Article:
In 2007, Lu and Cao [2] proposed an efficient 3PAKE scheme. However, Guo et al. [3], Chung and Ku [4], Phan et al. [5] and Nam et al. [6] later showed that Lu and Cao's scheme is vulnerable to undetectable on-line dictionary attack, off-line password guessing attack, and man-in-the-middle attack, respectively. In 2009, Huang [7] proposed another 3PAKE scheme, which was later shown by Yoon and Yoo [8] that it cannot defend against undetectable password guessing attack and off-line password guessing attack. In 2011, Lou and Huang [9] proposed a new 3PAKE scheme. The scheme is based on Elliptic Curve Cryptosystem (ECC) and is efficient. However, Xie et al. [10] recently showed that Lou and Huang's scheme is vulnerable to off-line password guessing attack and partition attack. Xie et al. also proposed an improved scheme for solving these problems. In 2012, Yang and Cao [11] and Chen et al. [12] also proposed modular exponentiation based and ECC-based 3PAKE schemes, respectively. However, these schemes, when compared with other existing schemes, require heavier computation costs. In 2010, Wang and Zhao [13] proposed a three-party key agreement protocol based on chaotic maps. Later, Yoon and Jeon [14] showed that their scheme is vulnerable to illegal message modification attack, and then proposed an improved one. Unfortunately, both schemes require a reliable third party, which shares a different long-term cryptographic key with each participant, it is inconvenient that each participant should protect the long-term secret key. Furthermore, these schemes are not as efficient as previous 3PAKE schemes. In 2013, Xie et al. [15] proposed the first chaotic maps-based 3PAKE scheme without using timestamp.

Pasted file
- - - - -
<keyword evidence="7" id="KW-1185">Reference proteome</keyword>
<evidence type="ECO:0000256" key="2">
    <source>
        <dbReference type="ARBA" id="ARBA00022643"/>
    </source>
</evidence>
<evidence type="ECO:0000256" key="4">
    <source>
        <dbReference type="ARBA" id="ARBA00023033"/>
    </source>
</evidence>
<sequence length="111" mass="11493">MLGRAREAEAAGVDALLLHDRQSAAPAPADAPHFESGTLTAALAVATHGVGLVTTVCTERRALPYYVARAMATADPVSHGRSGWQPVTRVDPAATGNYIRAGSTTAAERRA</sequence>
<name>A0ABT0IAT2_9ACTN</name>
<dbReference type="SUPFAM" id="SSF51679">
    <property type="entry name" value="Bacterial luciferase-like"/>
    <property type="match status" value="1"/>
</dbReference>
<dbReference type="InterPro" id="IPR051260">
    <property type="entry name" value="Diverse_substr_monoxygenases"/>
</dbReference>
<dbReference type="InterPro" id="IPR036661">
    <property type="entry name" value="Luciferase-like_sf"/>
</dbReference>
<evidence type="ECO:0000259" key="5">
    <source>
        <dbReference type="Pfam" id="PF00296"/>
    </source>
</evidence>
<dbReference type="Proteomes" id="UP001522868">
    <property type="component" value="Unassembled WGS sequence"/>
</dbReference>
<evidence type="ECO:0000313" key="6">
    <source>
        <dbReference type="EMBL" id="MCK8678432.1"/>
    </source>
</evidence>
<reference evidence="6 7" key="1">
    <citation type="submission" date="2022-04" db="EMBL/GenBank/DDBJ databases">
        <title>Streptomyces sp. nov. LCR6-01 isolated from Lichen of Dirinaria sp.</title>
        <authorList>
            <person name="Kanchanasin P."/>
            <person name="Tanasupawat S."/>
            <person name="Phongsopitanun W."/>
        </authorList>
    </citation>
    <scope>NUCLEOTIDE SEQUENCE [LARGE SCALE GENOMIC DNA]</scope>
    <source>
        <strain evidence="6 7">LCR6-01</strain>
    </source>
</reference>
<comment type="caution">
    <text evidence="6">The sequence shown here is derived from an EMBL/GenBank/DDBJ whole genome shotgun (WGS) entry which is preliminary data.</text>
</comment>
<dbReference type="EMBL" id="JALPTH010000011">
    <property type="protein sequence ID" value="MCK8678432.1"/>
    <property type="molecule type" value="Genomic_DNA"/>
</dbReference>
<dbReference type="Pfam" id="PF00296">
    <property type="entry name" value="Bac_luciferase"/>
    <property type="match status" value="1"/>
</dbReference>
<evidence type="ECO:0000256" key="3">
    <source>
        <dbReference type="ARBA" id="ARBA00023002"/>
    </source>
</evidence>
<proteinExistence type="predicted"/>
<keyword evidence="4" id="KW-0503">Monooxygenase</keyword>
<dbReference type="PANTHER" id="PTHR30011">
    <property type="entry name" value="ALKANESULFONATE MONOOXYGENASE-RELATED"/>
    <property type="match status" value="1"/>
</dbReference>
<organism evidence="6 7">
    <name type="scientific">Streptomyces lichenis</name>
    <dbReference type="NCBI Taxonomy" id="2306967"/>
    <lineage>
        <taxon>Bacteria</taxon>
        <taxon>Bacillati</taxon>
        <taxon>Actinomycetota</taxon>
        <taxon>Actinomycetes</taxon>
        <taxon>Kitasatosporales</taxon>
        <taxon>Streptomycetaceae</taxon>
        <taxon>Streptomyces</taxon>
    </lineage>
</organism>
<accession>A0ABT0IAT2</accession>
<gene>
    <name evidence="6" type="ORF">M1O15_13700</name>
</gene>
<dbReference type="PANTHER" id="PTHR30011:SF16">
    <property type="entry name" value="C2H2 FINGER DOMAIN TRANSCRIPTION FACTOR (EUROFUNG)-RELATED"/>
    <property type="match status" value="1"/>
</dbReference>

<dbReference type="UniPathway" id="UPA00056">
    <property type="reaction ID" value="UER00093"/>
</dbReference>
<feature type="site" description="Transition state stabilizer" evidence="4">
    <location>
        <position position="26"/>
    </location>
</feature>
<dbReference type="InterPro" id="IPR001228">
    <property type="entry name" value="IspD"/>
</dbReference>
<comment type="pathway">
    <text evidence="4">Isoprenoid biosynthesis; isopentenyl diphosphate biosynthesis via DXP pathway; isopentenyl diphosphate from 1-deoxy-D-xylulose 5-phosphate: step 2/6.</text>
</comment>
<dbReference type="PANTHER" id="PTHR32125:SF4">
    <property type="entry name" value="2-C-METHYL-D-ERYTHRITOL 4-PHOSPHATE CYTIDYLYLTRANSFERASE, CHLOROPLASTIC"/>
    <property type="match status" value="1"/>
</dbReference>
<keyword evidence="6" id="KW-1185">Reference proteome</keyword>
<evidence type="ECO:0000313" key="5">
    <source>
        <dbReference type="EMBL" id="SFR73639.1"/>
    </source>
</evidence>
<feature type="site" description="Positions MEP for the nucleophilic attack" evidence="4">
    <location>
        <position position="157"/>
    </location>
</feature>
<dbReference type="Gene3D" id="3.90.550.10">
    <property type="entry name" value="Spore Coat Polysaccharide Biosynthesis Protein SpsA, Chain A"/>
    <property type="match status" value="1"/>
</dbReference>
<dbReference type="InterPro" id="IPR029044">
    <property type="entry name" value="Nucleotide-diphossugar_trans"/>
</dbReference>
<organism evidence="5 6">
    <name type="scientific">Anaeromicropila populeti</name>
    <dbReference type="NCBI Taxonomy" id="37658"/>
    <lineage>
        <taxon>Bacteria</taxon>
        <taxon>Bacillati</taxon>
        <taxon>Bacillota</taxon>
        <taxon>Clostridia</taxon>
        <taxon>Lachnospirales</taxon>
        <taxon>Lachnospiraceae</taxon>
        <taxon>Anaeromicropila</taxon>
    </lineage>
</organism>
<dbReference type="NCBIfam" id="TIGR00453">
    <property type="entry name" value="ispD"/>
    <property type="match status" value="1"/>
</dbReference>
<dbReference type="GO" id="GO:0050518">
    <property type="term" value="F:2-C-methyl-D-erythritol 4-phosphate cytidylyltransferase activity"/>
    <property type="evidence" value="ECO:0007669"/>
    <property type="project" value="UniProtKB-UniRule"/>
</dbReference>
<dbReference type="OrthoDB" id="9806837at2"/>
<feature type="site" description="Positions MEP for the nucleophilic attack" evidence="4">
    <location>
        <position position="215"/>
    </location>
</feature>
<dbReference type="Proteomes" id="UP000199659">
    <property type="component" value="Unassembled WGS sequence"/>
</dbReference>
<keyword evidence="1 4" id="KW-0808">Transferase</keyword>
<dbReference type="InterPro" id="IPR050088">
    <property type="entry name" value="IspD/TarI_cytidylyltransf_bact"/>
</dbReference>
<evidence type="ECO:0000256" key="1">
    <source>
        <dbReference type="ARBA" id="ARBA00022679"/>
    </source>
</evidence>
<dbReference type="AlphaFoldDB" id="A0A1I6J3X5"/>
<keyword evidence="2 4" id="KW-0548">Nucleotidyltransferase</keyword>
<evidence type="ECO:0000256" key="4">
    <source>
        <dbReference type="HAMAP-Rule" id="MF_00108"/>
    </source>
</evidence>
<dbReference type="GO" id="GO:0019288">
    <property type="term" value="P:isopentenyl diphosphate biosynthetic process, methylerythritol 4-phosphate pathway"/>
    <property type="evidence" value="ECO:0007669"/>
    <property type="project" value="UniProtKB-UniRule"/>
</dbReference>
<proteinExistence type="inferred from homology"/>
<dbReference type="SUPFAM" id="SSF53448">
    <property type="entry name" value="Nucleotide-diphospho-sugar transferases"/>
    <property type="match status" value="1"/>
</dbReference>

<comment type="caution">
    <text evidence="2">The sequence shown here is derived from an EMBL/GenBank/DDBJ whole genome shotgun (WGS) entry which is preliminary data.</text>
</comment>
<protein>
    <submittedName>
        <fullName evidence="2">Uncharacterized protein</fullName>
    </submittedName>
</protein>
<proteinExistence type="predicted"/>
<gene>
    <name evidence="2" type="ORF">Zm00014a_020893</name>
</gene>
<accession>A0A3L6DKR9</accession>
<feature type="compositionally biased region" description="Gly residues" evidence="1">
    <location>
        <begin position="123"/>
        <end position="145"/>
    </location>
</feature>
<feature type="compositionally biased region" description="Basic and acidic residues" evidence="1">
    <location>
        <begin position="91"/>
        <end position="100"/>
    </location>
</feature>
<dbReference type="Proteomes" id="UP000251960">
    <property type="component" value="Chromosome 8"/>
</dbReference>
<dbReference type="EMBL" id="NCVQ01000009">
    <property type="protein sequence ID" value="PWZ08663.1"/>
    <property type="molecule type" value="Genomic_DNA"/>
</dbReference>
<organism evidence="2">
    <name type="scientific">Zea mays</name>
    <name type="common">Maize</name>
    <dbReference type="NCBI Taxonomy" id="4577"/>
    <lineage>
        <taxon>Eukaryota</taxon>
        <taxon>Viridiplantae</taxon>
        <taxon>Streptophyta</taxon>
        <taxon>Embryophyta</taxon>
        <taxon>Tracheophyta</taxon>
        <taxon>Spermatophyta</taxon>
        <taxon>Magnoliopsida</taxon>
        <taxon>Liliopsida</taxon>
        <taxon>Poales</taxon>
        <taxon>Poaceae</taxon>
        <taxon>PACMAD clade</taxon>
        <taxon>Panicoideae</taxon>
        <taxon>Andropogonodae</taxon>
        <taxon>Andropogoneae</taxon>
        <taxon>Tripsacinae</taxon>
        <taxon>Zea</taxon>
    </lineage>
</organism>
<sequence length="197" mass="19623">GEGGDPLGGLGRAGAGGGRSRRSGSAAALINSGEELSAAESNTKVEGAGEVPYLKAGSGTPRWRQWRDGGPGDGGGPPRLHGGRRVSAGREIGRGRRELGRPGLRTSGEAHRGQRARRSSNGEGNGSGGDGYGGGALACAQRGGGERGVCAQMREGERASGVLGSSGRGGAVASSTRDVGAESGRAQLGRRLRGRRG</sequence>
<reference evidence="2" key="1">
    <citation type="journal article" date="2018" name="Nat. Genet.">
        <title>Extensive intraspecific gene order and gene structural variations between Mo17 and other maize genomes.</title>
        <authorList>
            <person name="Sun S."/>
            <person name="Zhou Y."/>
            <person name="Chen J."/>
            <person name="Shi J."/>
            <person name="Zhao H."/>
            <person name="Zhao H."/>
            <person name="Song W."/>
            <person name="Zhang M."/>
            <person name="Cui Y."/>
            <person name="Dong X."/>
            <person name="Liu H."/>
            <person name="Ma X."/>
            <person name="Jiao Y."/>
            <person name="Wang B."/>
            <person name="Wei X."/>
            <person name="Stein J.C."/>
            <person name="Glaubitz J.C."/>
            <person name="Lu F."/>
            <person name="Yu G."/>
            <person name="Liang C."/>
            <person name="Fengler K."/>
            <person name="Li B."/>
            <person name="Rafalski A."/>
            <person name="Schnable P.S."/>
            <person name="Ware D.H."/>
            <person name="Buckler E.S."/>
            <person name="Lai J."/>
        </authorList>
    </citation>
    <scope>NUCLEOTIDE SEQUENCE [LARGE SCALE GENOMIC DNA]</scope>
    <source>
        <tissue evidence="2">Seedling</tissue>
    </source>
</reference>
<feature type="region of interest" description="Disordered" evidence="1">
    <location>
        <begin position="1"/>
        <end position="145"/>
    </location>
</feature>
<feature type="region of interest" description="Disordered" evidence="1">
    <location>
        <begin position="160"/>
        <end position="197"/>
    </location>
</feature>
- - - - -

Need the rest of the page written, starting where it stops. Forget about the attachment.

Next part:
In light of all the schemes mentioned above, we notice that none of them can support privacy protection, since anyone can obtain user's identity from the authentication process. As we know, user's privacy protection is very important in some applications, such as telecare medical information systems (TMIS). In 2012, Lai et al. [16] proposed a smart-card-based anonymous 3PAKE using extended chaotic maps. However, Zhao et al. [17] showed that the scheme is vulnerable to the privileged insider attack and the off-line password guessing attack, and proposed an improved one. In 2013, Lee et al. [18] proposed another anonymous 3PAKE scheme using Chebyshev chaotic maps, but their scheme is suffering from the man-in-the-middle attack once after an attacker gets the identity of each participant, which in practice is easy to obtain.